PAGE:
Honey is another ingredient that is good for treating a cough.15 It has mucolytic and cough relief properties that might lead to a reduction in coughing.15 Furthermore, the mucolytic properties of honey help to reduce the thickness of the mucus, facilitating mucus elimination by coughing.15

Eat more fruits

We all know how beneficial fruits are for our health. One of their benefits is helping us get rid of excess mucus from our bodies. As an expert suggested, pineapple is a champion in eliminating excess mucus from our body.15 Pineapple, or its scientific name Ananas comosus, contains Bromelain, which is essential in breaking up thick mucus.15 Furthermore, research demonstrated that combining pineapple and honey is much more effective than honey alone in removing mucus.15 

You can make yourself a pineapple smoothie in the comfort of your house. Here is a recipe that you can try. 

Take a hot bath or shower

For a long time, heat has been used in the form of hot springs, saunas, hammams, steam rooms, sweat-lodges, steam inhalations, hot mud and poultices to treat and prevent respiratory infections.16 The steam that comes from the hot water will moisten the air and prevent the growth of germs in your nasal cavity.16 Furthermore, heat can help your body to clear your mucus effectively.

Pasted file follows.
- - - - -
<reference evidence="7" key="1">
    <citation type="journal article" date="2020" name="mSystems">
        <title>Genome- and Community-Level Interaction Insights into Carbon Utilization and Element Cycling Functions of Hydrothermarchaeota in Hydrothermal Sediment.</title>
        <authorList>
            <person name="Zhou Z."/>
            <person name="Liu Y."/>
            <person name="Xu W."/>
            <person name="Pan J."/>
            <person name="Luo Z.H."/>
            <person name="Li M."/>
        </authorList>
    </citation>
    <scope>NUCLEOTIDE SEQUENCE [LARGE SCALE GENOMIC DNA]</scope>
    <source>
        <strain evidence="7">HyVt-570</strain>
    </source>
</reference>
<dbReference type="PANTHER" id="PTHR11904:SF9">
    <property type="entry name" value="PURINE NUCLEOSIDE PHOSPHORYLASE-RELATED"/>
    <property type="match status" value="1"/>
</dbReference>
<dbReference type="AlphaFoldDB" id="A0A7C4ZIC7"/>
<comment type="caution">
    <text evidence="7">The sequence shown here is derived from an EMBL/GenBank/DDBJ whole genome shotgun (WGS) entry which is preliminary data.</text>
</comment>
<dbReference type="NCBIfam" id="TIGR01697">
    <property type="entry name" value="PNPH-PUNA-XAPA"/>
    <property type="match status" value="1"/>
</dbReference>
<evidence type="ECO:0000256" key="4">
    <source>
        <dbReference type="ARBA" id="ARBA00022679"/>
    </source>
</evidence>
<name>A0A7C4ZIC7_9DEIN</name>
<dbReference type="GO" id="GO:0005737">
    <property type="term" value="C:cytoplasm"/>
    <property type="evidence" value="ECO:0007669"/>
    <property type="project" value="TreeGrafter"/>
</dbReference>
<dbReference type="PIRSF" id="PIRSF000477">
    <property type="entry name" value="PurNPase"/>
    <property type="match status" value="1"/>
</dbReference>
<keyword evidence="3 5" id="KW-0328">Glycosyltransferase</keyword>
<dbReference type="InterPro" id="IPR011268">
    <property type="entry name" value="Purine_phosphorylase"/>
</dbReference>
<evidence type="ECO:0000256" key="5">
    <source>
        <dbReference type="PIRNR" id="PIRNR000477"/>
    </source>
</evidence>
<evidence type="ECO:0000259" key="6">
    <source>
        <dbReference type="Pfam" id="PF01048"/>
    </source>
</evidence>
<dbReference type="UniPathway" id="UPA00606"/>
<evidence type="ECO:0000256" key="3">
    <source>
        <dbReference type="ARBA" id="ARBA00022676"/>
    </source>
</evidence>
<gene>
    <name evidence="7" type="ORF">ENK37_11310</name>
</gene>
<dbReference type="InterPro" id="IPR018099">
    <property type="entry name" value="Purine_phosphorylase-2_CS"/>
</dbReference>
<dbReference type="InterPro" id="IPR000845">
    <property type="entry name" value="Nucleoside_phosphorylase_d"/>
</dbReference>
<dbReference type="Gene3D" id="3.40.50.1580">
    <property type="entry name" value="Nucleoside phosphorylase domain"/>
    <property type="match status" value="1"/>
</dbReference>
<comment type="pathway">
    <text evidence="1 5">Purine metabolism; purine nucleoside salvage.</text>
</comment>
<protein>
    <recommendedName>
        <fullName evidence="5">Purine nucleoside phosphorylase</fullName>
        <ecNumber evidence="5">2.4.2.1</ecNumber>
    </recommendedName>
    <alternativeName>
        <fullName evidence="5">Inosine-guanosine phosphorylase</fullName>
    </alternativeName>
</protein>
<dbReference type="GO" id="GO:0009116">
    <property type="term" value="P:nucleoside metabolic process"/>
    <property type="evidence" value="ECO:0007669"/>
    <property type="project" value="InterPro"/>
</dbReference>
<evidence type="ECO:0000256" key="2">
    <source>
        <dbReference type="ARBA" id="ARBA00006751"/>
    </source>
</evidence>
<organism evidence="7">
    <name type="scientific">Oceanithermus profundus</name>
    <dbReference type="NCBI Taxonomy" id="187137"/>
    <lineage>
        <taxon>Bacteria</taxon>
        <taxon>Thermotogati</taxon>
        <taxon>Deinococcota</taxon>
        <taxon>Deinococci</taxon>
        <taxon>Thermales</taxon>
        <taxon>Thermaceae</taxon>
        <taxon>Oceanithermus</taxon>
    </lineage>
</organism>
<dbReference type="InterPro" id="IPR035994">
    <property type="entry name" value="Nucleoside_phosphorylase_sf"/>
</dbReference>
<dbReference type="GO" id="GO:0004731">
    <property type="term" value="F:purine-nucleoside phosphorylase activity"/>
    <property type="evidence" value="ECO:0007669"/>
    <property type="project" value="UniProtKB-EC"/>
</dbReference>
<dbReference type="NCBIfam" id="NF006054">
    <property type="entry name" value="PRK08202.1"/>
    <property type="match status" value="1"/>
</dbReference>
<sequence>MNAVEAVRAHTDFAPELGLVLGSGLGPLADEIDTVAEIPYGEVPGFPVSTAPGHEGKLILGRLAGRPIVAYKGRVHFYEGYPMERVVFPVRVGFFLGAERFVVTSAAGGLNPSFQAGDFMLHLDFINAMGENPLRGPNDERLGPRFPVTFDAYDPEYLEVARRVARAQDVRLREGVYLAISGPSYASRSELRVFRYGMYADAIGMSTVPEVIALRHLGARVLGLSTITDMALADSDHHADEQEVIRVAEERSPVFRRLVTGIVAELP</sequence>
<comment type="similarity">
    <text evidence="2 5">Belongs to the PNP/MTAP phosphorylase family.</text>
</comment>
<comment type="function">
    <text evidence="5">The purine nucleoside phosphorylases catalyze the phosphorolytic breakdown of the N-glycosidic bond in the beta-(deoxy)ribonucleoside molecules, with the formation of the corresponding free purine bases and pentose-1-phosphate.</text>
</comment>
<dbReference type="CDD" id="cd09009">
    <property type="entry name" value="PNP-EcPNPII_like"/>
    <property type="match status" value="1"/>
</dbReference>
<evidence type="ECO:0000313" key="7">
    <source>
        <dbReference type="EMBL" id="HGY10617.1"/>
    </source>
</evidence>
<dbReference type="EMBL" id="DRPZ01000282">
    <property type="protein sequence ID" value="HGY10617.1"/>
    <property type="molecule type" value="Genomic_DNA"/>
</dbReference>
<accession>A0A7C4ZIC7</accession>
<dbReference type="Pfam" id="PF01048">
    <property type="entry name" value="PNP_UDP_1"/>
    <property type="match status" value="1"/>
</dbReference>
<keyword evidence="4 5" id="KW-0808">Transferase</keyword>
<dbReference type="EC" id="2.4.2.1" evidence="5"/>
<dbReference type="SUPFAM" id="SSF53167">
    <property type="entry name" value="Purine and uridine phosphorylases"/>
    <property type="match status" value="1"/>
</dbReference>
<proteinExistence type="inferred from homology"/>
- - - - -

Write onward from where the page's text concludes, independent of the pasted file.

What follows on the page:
You can enhance the efficacy of a hot bath/shower with essential oils that contain antiviral, mucolytic and anxiolytic properties.16

Avoid alcohol and caffeine

The impact of alcohol on our airway function depends on its concentration, duration and route of exposure.17 You are still safe if you only take a sip, but it might worsen your mucus problem if you take too much. A study suggested that alcohol might alter the normal functioning of mucociliary clearance, which is vital to expel excess mucus.17 Thus, avoid drinking too much alcohol. 

Use nasal rinse or spray

Another name for nasal rinse or spray is nasal irrigation.18 It has been known to ease the symptoms of acute upper respiratory infections(URIs) by clearing mucus, decreasing congestion, and improving breathing.18 Nasal irrigation is mainly used to treat sinusitis and allergic rhinitis.18 

Furthermore, a study demonstrated that sea salt-derived physiological saline nasal spray helps to reduce the symptoms of nasal congestion and runny nose in patients with URI. 18 

If you feel like these home remedies are too cumbersome, and you want quick ways to expel mucus from your throat, you can opt to take medicines instead!